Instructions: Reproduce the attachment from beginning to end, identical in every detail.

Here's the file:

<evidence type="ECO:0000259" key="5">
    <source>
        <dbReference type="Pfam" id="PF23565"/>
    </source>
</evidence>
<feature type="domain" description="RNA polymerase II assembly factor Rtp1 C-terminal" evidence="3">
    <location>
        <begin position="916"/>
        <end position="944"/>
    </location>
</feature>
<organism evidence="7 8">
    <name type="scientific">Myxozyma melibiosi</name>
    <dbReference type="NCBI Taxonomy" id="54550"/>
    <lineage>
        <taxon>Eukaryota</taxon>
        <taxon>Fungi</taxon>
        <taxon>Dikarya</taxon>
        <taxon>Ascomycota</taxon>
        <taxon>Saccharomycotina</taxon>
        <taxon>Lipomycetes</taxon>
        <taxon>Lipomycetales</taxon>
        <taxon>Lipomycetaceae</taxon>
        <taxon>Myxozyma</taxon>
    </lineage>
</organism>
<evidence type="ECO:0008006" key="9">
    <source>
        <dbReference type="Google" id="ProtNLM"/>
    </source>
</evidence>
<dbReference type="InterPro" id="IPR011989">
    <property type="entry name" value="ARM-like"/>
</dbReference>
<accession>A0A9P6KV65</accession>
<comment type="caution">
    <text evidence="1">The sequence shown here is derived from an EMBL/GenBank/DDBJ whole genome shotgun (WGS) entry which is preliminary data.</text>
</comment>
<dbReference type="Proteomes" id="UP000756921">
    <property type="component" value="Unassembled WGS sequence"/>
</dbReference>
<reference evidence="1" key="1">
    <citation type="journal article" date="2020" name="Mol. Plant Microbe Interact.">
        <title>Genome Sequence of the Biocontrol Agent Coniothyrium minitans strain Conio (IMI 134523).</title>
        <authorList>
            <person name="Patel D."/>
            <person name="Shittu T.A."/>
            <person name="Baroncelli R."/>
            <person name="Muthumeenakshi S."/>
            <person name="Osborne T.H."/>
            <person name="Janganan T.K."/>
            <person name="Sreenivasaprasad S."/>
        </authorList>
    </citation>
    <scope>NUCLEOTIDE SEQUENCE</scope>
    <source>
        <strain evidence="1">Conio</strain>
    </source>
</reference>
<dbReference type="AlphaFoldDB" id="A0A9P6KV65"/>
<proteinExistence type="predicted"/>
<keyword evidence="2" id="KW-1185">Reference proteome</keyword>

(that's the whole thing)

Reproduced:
<evidence type="ECO:0000259" key="5">
    <source>
        <dbReference type="Pfam" id="PF23565"/>
    </source>
</evidence>
<feature type="domain" description="RNA polymerase II assembly factor Rtp1 C-terminal" evidence="3">
    <location>
        <begin position="916"/>
        <end position="944"/>
    </location>
</feature>
<organism evidence="7 8">
    <name type="scientific">Myxozyma melibiosi</name>
    <dbReference type="NCBI Taxonomy" id="54550"/>
    <lineage>
        <taxon>Eukaryota</taxon>
        <taxon>Fungi</taxon>
        <taxon>Dikarya</taxon>
        <taxon>Ascomycota</taxon>
        <taxon>Saccharomycotina</taxon>
        <taxon>Lipomycetes</taxon>
        <taxon>Lipomycetales</taxon>
        <taxon>Lipomycetaceae</taxon>
        <taxon>Myxozyma</taxon>
    </lineage>
</organism>
<evidence type="ECO:0008006" key="9">
    <source>
        <dbReference type="Google" id="ProtNLM"/>
    </source>
</evidence>
<dbReference type="InterPro" id="IPR011989">
    <property type="entry name" value="ARM-like"/>
</dbReference>
<accession>A0A9P6KV65</accession>
<comment type="caution">
    <text evidence="1">The sequence shown here is derived from an EMBL/GenBank/DDBJ whole genome shotgun (WGS) entry which is preliminary data.</text>
</comment>
<dbReference type="Proteomes" id="UP000756921">
    <property type="component" value="Unassembled WGS sequence"/>
</dbReference>
<reference evidence="1" key="1">
    <citation type="journal article" date="2020" name="Mol. Plant Microbe Interact.">
        <title>Genome Sequence of the Biocontrol Agent Coniothyrium minitans strain Conio (IMI 134523).</title>
        <authorList>
            <person name="Patel D."/>
            <person name="Shittu T.A."/>
            <person name="Baroncelli R."/>
            <person name="Muthumeenakshi S."/>
            <person name="Osborne T.H."/>
            <person name="Janganan T.K."/>
            <person name="Sreenivasaprasad S."/>
        </authorList>
    </citation>
    <scope>NUCLEOTIDE SEQUENCE</scope>
    <source>
        <strain evidence="1">Conio</strain>
    </source>
</reference>
<dbReference type="AlphaFoldDB" id="A0A9P6KV65"/>
<proteinExistence type="predicted"/>
<keyword evidence="2" id="KW-1185">Reference proteome</keyword>